circumstances (as opposed to their circumstances when the insurance contract was put in place for them (say) 5 years ago)….and it turns out that another proportion have had material changes in their circumstances which warrant a change as it is absolutely in their interests to get the coverage right. To be blunt; the adviser at this point will be accused of protecting their own interests if they do not replace inappropriate contracts
We are obligated professionally to sit down and review the existing business and plans of clients in light of all the circumstances at the time of review. A fund or a policy put in place (say) 5 years ago which was ideal for the client at the time could now be disastrous for them given changes in their circumstances, such as employment status, earnings or tax position, relationships or changes in health. Regulators expect the advisers to work in the client’s best interests, as do our own professional ethics, so we now find that of the 150 clients who have had a full review in the last year there are probably a further 22 or so (being 15% of remaining clients) whose circumstances have changed substantially enough to warrant considering alternative products. If the adviser doesn’t consider alternative product solutions they stand to be accused of ignoring the clients best interests, and are instead protecting either their own or the product manufacturers interests.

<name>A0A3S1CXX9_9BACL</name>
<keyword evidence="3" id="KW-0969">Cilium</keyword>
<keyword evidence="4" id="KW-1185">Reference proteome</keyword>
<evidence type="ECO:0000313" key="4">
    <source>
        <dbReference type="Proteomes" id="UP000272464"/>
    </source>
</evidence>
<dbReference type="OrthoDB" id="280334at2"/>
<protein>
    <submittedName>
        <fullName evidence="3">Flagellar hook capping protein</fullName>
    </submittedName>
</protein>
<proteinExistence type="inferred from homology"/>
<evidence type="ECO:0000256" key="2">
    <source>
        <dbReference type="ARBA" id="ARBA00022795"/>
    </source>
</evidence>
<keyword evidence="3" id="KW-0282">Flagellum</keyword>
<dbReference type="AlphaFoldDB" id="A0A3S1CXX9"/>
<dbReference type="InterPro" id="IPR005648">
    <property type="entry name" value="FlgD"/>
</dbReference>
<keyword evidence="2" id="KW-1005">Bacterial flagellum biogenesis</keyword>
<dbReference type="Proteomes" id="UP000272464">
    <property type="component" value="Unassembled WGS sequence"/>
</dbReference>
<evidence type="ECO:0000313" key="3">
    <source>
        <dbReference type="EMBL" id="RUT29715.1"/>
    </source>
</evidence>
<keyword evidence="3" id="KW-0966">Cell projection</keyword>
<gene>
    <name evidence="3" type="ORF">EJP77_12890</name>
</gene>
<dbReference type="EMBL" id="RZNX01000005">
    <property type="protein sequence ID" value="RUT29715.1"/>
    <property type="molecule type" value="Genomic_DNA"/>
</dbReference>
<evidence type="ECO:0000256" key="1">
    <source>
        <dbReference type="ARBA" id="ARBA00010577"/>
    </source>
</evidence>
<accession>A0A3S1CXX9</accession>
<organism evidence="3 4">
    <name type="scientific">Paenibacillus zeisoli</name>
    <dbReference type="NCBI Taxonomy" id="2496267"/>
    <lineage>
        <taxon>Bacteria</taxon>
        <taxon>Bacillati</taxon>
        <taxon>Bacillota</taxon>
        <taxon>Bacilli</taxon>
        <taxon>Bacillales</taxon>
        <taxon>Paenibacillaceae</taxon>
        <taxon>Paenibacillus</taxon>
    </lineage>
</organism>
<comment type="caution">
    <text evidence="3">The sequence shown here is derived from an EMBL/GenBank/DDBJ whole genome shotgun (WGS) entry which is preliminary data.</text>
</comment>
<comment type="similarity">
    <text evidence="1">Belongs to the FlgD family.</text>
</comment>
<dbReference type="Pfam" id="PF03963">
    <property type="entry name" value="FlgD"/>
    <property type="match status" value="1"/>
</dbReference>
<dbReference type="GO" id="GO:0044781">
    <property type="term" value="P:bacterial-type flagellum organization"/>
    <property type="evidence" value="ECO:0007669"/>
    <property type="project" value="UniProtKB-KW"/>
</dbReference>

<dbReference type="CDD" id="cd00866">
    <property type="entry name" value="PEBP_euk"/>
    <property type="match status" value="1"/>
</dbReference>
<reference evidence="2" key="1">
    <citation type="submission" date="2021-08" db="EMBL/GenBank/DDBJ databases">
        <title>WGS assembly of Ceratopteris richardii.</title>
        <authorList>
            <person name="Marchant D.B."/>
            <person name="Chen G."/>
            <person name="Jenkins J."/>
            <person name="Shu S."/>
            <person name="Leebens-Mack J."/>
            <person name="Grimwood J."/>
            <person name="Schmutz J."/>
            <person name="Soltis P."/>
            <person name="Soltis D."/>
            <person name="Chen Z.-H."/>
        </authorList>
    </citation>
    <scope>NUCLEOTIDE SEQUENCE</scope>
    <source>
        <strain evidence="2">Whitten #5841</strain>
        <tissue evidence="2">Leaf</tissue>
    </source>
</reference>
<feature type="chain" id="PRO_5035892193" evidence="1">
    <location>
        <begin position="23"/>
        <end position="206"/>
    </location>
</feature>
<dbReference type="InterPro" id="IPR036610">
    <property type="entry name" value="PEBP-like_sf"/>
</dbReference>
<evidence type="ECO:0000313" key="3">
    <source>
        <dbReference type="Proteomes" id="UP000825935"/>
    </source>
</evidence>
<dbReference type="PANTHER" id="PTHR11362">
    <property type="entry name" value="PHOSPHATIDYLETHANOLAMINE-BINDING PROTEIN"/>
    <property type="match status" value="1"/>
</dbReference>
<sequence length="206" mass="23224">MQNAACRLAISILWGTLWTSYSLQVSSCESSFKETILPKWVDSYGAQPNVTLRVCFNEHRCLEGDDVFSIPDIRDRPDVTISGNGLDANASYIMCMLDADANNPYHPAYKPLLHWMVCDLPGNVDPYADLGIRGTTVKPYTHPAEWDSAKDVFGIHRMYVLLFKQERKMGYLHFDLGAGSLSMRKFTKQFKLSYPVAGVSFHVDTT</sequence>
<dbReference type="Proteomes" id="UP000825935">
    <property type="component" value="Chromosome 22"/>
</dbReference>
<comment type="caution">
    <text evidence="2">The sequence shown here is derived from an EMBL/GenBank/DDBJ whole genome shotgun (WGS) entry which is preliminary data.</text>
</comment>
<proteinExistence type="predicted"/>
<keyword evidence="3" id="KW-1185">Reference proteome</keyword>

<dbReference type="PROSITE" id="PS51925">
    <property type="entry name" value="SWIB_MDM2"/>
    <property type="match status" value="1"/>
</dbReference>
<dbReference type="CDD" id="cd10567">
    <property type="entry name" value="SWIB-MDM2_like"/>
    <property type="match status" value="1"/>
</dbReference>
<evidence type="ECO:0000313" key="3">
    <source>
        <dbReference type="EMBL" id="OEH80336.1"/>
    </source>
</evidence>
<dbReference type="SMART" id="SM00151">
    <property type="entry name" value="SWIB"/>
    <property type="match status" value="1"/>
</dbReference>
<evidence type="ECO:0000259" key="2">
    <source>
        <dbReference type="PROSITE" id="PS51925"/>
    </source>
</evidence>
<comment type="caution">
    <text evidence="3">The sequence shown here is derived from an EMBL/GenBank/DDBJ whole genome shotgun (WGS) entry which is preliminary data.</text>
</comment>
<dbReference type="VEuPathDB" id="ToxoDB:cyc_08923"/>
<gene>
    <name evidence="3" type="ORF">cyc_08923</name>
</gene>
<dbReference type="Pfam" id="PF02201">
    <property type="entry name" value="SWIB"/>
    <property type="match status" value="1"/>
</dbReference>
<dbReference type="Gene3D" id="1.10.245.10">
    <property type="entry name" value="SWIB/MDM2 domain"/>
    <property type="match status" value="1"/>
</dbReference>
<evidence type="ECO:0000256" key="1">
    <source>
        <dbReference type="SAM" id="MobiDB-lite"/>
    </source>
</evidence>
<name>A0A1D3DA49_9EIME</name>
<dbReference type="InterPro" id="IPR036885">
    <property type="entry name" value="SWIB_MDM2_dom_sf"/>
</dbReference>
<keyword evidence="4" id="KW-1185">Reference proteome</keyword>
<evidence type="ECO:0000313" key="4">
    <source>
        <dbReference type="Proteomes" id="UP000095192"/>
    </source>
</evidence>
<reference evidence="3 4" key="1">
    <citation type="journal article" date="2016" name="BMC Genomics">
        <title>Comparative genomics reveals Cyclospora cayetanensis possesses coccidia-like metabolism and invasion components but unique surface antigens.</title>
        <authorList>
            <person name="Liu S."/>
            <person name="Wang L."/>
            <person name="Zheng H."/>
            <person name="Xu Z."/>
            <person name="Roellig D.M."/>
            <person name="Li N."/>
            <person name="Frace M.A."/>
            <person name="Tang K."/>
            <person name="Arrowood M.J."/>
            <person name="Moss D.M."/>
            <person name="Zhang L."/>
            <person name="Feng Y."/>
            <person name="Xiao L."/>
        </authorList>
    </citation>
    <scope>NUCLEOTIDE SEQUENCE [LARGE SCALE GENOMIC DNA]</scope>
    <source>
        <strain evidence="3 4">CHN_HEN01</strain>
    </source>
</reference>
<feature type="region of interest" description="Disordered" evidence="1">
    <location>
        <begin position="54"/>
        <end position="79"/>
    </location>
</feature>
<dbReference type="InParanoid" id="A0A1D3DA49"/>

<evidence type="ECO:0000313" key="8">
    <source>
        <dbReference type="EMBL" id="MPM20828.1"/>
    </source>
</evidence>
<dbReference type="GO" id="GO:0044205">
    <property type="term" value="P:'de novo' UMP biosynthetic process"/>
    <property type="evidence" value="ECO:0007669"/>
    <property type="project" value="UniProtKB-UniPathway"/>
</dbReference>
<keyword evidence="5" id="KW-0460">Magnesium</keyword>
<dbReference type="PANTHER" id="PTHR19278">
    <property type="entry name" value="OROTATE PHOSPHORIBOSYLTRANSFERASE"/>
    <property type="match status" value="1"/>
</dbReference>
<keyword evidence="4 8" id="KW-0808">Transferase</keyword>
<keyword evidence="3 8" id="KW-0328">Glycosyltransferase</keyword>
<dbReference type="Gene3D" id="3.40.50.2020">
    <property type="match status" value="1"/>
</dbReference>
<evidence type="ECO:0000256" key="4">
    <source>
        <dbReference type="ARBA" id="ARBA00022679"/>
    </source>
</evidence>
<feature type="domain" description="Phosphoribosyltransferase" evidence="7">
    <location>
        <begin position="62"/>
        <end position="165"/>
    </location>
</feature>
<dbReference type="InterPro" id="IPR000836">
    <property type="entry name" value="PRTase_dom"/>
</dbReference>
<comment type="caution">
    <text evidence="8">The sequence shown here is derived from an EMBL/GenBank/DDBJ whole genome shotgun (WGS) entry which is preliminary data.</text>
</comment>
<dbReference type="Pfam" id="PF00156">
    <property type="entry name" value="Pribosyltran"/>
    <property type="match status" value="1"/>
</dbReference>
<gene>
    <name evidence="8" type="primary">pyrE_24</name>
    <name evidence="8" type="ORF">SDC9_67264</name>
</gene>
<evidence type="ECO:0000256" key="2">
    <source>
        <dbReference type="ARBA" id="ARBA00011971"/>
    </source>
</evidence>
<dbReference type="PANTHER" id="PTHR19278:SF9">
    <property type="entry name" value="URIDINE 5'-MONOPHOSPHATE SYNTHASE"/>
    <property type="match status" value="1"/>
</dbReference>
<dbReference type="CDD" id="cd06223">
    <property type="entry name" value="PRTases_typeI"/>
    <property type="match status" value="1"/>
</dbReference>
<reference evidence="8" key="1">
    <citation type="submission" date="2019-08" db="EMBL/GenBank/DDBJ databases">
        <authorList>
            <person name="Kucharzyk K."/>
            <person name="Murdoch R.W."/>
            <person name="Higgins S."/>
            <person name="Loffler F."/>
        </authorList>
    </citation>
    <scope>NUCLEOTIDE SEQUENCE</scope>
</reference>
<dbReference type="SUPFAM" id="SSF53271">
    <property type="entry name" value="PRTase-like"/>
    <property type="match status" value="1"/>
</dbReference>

The end result of all of this in my view is that it is absolutely understandable that any professional adviser can experience a persistency loss of perhaps 14-15% in each and every year just because they are doing their work ethically and dealing with human beings whose lives change.
I would contend that “insurance churn” is not generally an adviser issue at all.
The reality is the majority of advisers have an enormous issue in servicing and satisfying clients to begin with, and there is an inevitable loss of clients anyway. There IS natural attrition. Beyond that, there is the professional requirement to re-consider past advice and recommendations and update the advice in light of changing client and market circumstances. To top it off, clients are consistently being marketed to by a huge number of alternative providers and advisers with the very real risk of being seduced away by something which may or may not actually be better than what they are doing currently. Clients are constantly being seduced by competitor products and offers and perpetually being promised cheaper premiums or better benefits by slick marketing coming at them dozens of times per day in multiple mediums.
Even “satisfied” consumers with good products are being continually disturbed and triggered to consider switching.
Again; I question how much of the business turnover in the insurance industry is really to be laid at the adviser population’s feet?
More importantly, could it be that “churn” is not actually an issue at all?
The advice business of 400 clients which we used as an example here is potentially down to something like 364 or so inside 12 months if these averages hold true. Of course we have better and worse years, so that can easily be 50 customers lost, or only 15 in reality. The point is, that is a lot of customers who took a lot of time and left anyway; and; the advice business now has to replace them.
Consumers shifting rapidly from product to product, oftentimes on a whim or a piece of slick marketing and for no logical or rational reason is in fact the new normal. It is how the world now works across multiple industries…not just insurance.
Perhaps it is time to move the discussion away from “insurance churn” and recognise what is actually a normal business model in these new consumer-led, and regulator-scrutinised, times.
Related: Can You Be Sure Your Advice Passes the Test?